If we can create a CacheDependency instance that is uniquely identifiable for the slow resource then we can add it to the response and force it to invalidate itself at a later date.

Extending CacheDependency

Before we can get into how we add our CacheDependency instance, we need to create an implementation that will allow us to explicitly invalidate it through code.  Thankfully, CacheDependency exposes a number of methods to it’s inheriting classes that mean we can achieve our explicit invalidate very easily.

The minimum that we need to do to make the CacheDependency work is to pass a list of paths into the base constructor and to provide a valid value from the GetUniqueID method.  We know that we do not want to depend on any file system resources so we can just pass an empty list into the constructor, and as we need a unique ID anyway (to identify the cached resource later) we can just pass this into the constructor.

class ExplicitCacheDependency : CacheDependency
{
	private string _uniqueId;

	public ExplicitCacheDependency(string uniqueId)
		: base(new string[0]) //no file system dependencies
	{
		_uniqueId = uniqueId;
	}
		
	public override string GetUniqueID()
	{
		return _uniqueId;
	}
}

CacheDependency has a protected NotifyDependencyChanged method that will notify the caching framework that the cached item is no longer valid. In most implementations this would be invoked in some callback, but for our purposes we can just add a new Invalidate method and invoke it directly:

public void Invalidate()
{
	base.NotifyDependencyChanged(this, EventArgs.Empty);
}

Voila – a cache dependency that we can explicitly invalidate.  But how can we get a reference to this in the various places that we need it?

CacheDependencyManager

Creating a new cache dependency doesn’t help us much if we can’t get a reference to it later – otherwise, how can we call Invalidate?  Let’s create a new class that handles the creation and invalidation of the new cache dependencies: CacheDependencyManager.

class CacheDependencyManager
{
	private Dictionary<string, ExplicitCacheDependency> _dependencies
		= new Dictionary<string, ExplicitCacheDependency>();

	public CacheDependency GetCacheDependency(string key)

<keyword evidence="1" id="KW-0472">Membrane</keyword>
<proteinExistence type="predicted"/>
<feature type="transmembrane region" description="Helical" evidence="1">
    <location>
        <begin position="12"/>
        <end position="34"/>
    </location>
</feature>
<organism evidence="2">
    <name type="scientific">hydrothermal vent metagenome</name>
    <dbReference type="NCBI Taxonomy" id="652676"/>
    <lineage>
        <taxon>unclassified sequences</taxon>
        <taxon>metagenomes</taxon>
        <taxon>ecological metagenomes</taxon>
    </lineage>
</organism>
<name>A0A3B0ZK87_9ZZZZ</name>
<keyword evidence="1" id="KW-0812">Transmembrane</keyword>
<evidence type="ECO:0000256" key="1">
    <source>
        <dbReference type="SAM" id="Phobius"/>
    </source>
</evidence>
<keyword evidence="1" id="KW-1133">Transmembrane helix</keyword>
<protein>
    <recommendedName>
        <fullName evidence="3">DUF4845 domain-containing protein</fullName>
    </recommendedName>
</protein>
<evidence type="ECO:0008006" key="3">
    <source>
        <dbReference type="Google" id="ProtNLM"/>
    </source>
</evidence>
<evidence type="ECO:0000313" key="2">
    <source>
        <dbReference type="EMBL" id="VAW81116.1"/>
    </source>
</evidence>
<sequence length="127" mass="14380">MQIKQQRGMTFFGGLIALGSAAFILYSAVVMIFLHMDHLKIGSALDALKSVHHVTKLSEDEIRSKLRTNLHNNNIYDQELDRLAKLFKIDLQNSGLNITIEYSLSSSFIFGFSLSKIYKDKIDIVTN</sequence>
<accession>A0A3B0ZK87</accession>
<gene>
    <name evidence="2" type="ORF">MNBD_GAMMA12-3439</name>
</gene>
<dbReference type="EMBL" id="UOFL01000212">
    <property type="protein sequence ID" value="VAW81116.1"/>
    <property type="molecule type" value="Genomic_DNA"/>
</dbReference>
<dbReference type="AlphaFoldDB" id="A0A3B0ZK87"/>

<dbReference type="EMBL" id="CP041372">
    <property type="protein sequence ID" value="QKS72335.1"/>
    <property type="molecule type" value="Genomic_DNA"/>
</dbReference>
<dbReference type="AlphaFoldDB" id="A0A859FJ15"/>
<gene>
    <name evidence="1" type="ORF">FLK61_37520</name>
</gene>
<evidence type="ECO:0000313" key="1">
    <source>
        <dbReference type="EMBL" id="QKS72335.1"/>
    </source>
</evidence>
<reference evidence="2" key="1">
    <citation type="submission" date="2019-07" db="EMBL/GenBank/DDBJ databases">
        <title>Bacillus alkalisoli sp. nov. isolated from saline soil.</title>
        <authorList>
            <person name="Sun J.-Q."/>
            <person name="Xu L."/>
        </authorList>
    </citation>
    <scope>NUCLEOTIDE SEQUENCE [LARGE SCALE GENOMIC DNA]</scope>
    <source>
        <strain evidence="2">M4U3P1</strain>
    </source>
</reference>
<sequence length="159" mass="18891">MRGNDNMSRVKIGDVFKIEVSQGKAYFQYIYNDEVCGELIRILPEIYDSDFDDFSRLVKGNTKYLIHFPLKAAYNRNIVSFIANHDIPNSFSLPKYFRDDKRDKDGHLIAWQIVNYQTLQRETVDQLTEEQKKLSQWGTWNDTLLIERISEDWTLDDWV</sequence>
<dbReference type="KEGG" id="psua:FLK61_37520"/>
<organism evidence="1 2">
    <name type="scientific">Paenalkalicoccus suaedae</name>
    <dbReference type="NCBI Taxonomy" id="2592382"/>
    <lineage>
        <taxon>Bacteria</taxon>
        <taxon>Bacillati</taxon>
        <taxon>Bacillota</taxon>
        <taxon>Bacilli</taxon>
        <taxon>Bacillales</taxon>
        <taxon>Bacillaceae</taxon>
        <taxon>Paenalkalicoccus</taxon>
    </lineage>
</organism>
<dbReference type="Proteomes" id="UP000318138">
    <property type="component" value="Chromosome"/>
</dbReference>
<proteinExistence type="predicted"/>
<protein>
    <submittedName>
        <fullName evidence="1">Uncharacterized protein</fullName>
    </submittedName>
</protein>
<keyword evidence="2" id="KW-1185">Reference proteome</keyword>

{
		if (!_dependencies.ContainsKey(key))
			_dependencies.Add(key, new ExplicitCacheDependency(key));

		return _dependencies[key];
	}

	public void InvalidateDependency(string key)
	{
		if (_dependencies.ContainsKey(key))
		{
			var dependency = _dependencies[key];
			dependency.Invalidate();
			dependency.Dispose();
			_dependencies.Remove(key);
		}
	}
}

Note: in the interests of brevity I have not included the thread-safe version here; this is a terrible idea in the real world, so make sure you include some appropriate locking!

This CacheDependencyManager is intended to hide the detail of how the dependency instances are created and invalidated from calling classes, which it achieves through 2 public methods:

  • GetCacheDependency that creates a new ExplicitCacheDependency if none exists for the specified key, or returns the cached one if it has been previously created
  • InvalidateDependency that attempts to locate an existing cache dependency for the specified key, and invalidates and removes it if one is found.  If one doesn’t exist then it does nothing, so callers don’t need to know whether or not the resource has already been cached

One quick singleton pattern later and we can call these methods from throughout our codebase. When we invoke our slow action for the first time we need to add the dependency to the response using a unique key to identify the slow resource:

Response.AddCacheDependency(
		CacheDependencyManager.Instance.GetCacheDependency("ResourceKey"));

And how do we invalidate the resource after some arbitrary user action? We can just pass that same key into the Invalidate:

public class SomeOtherController : Controller
{
	public ActionResult SomeRandomUserAction()
	{
		CacheDependencyManager.Instance.Invalidate("ResourceKey")
		//...
	}
}

Obviously you could (should!) use dependency injection to pass the CacheDependencyManager to your controllers instead of accessing it directly, but the singleton will suffice for this example.

That’s All Folks

That’s the lot – now we can manually invalidate our slow resource whenever and from wherever we want, and our users can enjoy speedy cached resources the rest of the time!